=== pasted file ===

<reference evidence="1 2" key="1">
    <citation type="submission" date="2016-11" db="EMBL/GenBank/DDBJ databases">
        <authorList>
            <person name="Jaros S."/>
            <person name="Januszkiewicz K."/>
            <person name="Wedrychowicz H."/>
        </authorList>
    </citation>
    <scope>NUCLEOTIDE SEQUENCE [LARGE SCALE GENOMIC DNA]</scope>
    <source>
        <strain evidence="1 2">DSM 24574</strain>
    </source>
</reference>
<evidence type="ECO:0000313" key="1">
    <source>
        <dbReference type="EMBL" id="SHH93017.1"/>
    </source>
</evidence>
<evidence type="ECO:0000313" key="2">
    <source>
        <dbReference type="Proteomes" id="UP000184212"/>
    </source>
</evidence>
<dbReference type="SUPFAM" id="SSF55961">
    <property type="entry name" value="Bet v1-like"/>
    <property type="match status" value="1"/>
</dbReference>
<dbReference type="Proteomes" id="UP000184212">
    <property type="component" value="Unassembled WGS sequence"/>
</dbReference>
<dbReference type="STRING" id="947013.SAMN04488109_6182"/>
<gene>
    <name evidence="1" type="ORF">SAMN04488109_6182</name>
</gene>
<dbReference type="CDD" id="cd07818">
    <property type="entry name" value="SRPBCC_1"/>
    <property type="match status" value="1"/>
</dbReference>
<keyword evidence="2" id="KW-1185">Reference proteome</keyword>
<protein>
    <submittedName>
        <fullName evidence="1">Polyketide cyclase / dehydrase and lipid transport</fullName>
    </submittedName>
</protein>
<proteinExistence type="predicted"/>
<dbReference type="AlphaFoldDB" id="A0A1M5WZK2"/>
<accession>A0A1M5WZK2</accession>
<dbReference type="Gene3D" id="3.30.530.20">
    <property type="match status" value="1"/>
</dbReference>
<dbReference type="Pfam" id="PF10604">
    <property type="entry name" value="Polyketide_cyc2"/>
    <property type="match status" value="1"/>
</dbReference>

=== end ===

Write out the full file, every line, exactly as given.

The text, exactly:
<reference evidence="1 2" key="1">
    <citation type="submission" date="2016-11" db="EMBL/GenBank/DDBJ databases">
        <authorList>
            <person name="Jaros S."/>
            <person name="Januszkiewicz K."/>
            <person name="Wedrychowicz H."/>
        </authorList>
    </citation>
    <scope>NUCLEOTIDE SEQUENCE [LARGE SCALE GENOMIC DNA]</scope>
    <source>
        <strain evidence="1 2">DSM 24574</strain>
    </source>
</reference>
<evidence type="ECO:0000313" key="1">
    <source>
        <dbReference type="EMBL" id="SHH93017.1"/>
    </source>
</evidence>
<evidence type="ECO:0000313" key="2">
    <source>
        <dbReference type="Proteomes" id="UP000184212"/>
    </source>
</evidence>
<dbReference type="SUPFAM" id="SSF55961">
    <property type="entry name" value="Bet v1-like"/>
    <property type="match status" value="1"/>
</dbReference>
<dbReference type="Proteomes" id="UP000184212">
    <property type="component" value="Unassembled WGS sequence"/>
</dbReference>
<dbReference type="STRING" id="947013.SAMN04488109_6182"/>
<gene>
    <name evidence="1" type="ORF">SAMN04488109_6182</name>
</gene>
<dbReference type="CDD" id="cd07818">
    <property type="entry name" value="SRPBCC_1"/>
    <property type="match status" value="1"/>
</dbReference>
<keyword evidence="2" id="KW-1185">Reference proteome</keyword>
<protein>
    <submittedName>
        <fullName evidence="1">Polyketide cyclase / dehydrase and lipid transport</fullName>
    </submittedName>
</protein>
<proteinExistence type="predicted"/>
<dbReference type="AlphaFoldDB" id="A0A1M5WZK2"/>
<accession>A0A1M5WZK2</accession>
<dbReference type="Gene3D" id="3.30.530.20">
    <property type="match status" value="1"/>
</dbReference>
<dbReference type="Pfam" id="PF10604">
    <property type="entry name" value="Polyketide_cyc2"/>
    <property type="match status" value="1"/>
</dbReference>